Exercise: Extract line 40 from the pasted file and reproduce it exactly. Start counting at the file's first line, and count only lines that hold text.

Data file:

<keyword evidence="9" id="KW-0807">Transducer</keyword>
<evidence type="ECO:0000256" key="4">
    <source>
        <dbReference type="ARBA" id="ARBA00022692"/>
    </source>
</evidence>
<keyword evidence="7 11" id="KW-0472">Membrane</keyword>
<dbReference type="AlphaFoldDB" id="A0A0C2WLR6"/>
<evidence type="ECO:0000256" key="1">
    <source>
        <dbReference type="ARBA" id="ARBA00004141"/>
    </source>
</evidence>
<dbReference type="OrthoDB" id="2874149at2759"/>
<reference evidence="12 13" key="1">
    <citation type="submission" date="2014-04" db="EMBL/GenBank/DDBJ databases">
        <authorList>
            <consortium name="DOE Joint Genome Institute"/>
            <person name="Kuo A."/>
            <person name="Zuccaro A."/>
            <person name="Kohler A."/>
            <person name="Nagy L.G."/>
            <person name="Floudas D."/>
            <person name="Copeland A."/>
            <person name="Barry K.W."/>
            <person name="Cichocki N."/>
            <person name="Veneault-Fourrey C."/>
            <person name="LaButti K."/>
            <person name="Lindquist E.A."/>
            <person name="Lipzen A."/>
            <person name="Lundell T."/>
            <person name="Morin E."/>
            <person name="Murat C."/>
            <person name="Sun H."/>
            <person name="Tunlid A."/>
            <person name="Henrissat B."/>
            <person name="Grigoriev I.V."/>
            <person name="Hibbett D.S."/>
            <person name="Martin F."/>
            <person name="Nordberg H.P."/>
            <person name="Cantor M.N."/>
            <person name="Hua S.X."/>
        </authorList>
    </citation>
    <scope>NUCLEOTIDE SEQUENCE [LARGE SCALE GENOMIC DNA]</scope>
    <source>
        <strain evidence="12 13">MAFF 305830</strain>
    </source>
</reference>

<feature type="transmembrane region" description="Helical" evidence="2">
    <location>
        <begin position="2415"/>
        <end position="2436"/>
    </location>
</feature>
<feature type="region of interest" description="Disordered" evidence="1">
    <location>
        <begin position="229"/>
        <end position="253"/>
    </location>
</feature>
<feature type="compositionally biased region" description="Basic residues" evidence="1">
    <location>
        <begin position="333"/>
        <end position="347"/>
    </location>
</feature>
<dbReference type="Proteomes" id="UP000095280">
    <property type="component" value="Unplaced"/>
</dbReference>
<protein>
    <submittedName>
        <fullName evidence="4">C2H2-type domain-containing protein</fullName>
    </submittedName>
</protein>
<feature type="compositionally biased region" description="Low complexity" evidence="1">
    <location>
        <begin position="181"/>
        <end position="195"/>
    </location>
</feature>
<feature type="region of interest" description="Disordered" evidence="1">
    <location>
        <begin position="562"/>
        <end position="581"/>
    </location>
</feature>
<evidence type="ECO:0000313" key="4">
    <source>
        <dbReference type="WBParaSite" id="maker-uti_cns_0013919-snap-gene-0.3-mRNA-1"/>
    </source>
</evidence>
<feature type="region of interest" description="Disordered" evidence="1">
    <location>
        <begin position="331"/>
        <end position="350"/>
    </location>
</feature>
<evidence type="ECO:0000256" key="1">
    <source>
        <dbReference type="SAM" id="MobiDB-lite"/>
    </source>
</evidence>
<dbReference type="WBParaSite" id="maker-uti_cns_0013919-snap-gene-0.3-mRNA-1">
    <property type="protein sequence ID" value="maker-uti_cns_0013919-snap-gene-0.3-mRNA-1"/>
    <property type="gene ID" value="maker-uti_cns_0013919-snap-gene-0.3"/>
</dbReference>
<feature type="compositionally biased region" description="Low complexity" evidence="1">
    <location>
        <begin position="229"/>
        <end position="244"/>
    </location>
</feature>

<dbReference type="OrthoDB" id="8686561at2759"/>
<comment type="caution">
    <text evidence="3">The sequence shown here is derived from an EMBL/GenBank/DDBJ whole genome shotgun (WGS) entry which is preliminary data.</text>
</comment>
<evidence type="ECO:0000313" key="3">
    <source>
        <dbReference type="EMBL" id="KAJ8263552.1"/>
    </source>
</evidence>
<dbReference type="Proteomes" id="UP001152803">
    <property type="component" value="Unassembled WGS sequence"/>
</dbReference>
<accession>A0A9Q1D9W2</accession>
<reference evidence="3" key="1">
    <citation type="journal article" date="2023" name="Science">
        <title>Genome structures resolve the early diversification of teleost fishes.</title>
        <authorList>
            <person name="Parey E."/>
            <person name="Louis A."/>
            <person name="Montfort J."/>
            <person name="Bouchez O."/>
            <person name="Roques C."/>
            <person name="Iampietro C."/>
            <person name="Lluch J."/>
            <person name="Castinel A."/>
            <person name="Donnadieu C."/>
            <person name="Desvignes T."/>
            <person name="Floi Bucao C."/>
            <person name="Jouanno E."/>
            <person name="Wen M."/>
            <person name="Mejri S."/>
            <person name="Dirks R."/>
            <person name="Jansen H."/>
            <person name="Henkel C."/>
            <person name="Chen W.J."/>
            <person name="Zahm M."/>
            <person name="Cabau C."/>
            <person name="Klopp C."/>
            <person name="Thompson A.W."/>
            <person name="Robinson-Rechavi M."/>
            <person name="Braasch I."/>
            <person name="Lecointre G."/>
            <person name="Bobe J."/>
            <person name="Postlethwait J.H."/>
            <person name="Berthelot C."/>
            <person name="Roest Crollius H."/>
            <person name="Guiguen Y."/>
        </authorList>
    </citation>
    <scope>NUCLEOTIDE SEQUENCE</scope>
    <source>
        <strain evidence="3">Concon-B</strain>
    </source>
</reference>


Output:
            <person name="Nordberg H.P."/>